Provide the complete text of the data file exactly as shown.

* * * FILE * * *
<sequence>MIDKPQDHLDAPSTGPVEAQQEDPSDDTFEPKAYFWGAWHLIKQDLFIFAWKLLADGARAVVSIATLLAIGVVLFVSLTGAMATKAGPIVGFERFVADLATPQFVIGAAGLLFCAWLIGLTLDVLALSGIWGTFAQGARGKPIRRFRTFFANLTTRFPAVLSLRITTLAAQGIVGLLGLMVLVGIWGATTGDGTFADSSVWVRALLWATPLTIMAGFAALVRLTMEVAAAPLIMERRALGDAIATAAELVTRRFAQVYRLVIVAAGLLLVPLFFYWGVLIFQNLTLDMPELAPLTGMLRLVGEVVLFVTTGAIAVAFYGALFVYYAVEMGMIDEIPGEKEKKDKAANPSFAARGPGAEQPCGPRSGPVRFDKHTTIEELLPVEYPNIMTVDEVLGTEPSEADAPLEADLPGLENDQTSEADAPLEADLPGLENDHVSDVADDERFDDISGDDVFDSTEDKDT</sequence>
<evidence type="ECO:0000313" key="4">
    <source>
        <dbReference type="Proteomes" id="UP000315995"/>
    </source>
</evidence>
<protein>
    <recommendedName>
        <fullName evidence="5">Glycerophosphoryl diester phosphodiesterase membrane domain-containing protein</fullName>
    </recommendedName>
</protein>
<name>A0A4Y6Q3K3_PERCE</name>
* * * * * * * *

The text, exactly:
<sequence>MIDKPQDHLDAPSTGPVEAQQEDPSDDTFEPKAYFWGAWHLIKQDLFIFAWKLLADGARAVVSIATLLAIGVVLFVSLTGAMATKAGPIVGFERFVADLATPQFVIGAAGLLFCAWLIGLTLDVLALSGIWGTFAQGARGKPIRRFRTFFANLTTRFPAVLSLRITTLAAQGIVGLLGLMVLVGIWGATTGDGTFADSSVWVRALLWATPLTIMAGFAALVRLTMEVAAAPLIMERRALGDAIATAAELVTRRFAQVYRLVIVAAGLLLVPLFFYWGVLIFQNLTLDMPELAPLTGMLRLVGEVVLFVTTGAIAVAFYGALFVYYAVEMGMIDEIPGEKEKKDKAANPSFAARGPGAEQPCGPRSGPVRFDKHTTIEELLPVEYPNIMTVDEVLGTEPSEADAPLEADLPGLENDQTSEADAPLEADLPGLENDHVSDVADDERFDDISGDDVFDSTEDKDT</sequence>
<evidence type="ECO:0000313" key="4">
    <source>
        <dbReference type="Proteomes" id="UP000315995"/>
    </source>
</evidence>
<protein>
    <recommendedName>
        <fullName evidence="5">Glycerophosphoryl diester phosphodiesterase membrane domain-containing protein</fullName>
    </recommendedName>
</protein>
<name>A0A4Y6Q3K3_PERCE</name>